Notes on Building a Raspberry Pi Kubernetes Cluster (Part 1: The Hardware)

Late last year I started thinking about building a Raspberry Pi cluster. For years I’d read about people running Kubernetes on Raspberry Pis and thought that the experience of building a Pi cluster would be a great learning exercise, but didn’t want to build a cluster to just run toy projects. But when the Pi 4 appeared, I felt that the time had come to try to build something useful (and fun).

The Hardware

Early this year I started gathering parts; first a couple of Pi 4 boards from Adafruit, and then after looking at lots of cluster racks I found a hardware setup that I liked: the UCTRONICS Pi 4 rack mount, which lets me mount four Pi 4s in a 1U rack mount and includes adapters to bring the Pi’s HDMI ports to the front of the rack. Since I didn’t already have a rack (and didn’t want a big one), I got the StarTech 8U Desktop Rack which gives me a nice light assembly that I can easily carry back and forth between my garage workbench and my desk. It’s bigger than most Pi cluster racks but sturdy and has plenty of room for growth and change.

Power over Ethernet was another factor that made it easy to commit to this. With PoE, each Pi would only need one connection (a CAT-6 cable), and I wouldn’t have to deal with a pile of power adapters and tangled cords. Although I found several different PoE adapters available, I decided to play it safe and chose the Official Raspberry Pi PoE Hat and ordered a Netgear 16-Port PoE switch to power everything. Advertised as supporting 183W, and with the Raspberry Pi 4 spec recommending 15W per Pi 4, this seemed enough to support a dozen Pi 4s, though eight seemed like a good target for now.

Here’s the full parts list:

Parts and price list for an 8–way Raspberry Pi 4 cluster, Feb 2021

I didn’t order everything at once. I started with a couple of Pi 4s, then got the rack, mounts, PoE switch, and some patch cables, then a shelf for the switch and the MicroSD cards. Also, because I was wanting to order from Adafruit, I could only get one 8GB Pi 4 per order so I wound up getting a mix of 8GB (three), 4GB (two), and 2GB (one) Pis until I eventually broke down and ordered three 8GB Pi 4s from Newark, which had no per-order quantity limits.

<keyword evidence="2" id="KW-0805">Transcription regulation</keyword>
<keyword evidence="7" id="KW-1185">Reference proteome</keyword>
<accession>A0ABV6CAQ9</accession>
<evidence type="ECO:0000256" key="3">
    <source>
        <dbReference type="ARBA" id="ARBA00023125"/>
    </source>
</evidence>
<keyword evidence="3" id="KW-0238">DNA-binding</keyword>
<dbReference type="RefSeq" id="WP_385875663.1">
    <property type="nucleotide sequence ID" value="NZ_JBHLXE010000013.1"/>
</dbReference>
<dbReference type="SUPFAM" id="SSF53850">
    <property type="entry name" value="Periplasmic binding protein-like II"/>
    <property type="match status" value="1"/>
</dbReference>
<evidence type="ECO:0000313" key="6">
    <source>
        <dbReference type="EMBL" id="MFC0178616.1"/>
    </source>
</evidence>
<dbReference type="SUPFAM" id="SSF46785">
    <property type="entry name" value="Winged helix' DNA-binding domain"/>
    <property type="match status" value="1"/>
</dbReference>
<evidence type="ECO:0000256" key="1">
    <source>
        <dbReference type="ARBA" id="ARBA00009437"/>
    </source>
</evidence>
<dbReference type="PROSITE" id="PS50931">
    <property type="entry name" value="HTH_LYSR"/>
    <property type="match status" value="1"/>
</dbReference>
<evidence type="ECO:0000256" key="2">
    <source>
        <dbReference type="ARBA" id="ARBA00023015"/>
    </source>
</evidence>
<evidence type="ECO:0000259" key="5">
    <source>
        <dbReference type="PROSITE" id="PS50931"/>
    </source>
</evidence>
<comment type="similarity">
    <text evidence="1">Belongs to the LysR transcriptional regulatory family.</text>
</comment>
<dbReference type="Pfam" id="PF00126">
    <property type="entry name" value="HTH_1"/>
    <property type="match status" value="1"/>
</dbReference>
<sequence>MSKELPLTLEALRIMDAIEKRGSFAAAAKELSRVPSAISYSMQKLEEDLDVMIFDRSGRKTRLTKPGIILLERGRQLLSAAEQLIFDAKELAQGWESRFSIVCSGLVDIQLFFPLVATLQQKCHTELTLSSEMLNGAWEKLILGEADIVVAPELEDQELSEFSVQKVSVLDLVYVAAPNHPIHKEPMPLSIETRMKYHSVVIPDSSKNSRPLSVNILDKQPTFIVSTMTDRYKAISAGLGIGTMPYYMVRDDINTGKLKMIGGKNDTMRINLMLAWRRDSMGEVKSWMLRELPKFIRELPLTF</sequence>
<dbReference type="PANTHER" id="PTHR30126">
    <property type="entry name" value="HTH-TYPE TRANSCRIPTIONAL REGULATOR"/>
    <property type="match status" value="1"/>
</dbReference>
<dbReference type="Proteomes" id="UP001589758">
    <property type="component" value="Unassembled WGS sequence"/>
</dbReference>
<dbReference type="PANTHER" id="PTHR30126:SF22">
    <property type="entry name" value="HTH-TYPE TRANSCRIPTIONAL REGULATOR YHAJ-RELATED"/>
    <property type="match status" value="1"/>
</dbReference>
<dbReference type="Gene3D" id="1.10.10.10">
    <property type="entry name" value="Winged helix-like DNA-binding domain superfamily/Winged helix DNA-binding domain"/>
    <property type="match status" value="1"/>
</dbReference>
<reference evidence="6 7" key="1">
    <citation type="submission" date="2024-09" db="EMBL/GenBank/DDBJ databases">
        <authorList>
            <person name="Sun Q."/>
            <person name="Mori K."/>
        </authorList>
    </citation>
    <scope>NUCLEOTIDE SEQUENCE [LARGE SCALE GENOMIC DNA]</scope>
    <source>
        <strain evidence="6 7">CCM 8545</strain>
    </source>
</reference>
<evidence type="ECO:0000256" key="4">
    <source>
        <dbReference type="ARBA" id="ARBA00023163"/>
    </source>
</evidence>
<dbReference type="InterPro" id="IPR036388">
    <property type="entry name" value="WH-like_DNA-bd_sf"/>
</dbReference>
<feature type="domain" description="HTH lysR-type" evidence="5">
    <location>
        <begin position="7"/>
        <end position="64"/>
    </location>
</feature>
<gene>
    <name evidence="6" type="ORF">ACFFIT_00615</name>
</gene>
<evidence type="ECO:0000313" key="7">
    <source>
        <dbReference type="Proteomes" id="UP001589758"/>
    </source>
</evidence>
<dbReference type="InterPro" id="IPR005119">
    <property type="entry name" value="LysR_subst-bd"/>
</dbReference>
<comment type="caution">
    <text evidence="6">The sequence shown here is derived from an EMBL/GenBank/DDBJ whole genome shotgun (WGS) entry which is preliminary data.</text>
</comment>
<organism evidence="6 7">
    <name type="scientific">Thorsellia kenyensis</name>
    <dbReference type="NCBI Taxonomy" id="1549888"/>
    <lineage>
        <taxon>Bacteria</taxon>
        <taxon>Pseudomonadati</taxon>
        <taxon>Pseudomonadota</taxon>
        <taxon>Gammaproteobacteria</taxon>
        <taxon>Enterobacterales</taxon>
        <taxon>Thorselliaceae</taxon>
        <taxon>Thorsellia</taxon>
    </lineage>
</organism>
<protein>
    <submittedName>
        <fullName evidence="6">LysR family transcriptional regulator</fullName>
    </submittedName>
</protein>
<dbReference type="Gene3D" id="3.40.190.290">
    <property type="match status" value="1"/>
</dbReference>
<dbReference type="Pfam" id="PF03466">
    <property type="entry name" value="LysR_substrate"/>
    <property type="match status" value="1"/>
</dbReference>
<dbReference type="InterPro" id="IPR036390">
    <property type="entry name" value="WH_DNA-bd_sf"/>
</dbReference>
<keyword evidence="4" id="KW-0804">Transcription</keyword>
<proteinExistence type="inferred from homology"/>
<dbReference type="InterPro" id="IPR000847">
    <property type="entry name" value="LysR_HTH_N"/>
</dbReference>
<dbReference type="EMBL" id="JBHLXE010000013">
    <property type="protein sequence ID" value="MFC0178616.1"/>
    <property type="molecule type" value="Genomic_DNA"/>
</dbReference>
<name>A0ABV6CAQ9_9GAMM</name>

Currently I have four Pi 4s in my rack with two on the way from Adafruit and 3 coming from Newark — I’ll probably drop the 2GB from the cluster when the others arrive and have six 8GB and two 4GB Pi 4s… though I’m curious to see if the memory differences noticeably affect performance of my nodes. I’m also still waiting for the PoE hats, so you’ll see power adapters in some of the early photos below.

The shelf is on top for easy access to the switch, but this rack just takes minutes to rearrange!
The PoE hats aren’t here yet, but when they are, CAT-6 cables will be the only connections to most of the Pis.
Messy but working, here I have 2 8GB, one 4GB, and one 2GB Pi 4s, all USB-powered (no PoE hats yet), and a portable hard drive.

Update (Feb 22): Five PoE hats arrived today and two more Pis. Here are some photos.

The bottom side of a PoE hat
One rail filled with Pis, with PoE hats installed on the top three. Note how the screws mounting the boards to the rail prevent use of two of the standoffs that came with the PoE hats.

Update (March 6): I had a SmartiPi Touch 2 case and touchscreen that I’d ordered before I decided to build this cluster and a 1U spacer that I’d been thinking of using to mount my switch. Yesterday I spent Friday evening mounting the case to the spacer and my cluster got a head:

Unfortunately the screen only pivots down (and not back), but it’s still at a decent viewing angle. I tried flipping it to hang downward but didn’t have great results reconfiguring the Pi behind the touchscreen for upside down display — it’s a bit harder using Ubuntu instead of Raspbian, but the Kubernetes support on Ubuntu makes that worth it. I’ll post more on that later, but now my cluster is nine Pi 4s (six 8GB, two 4GB, one 2GB) and running smoothly.

Next: The Nodes and Network.

Software developer in the SF Bay area. Electronic Design Automation, iOS apps, and now API tools for the world’s largest computer.

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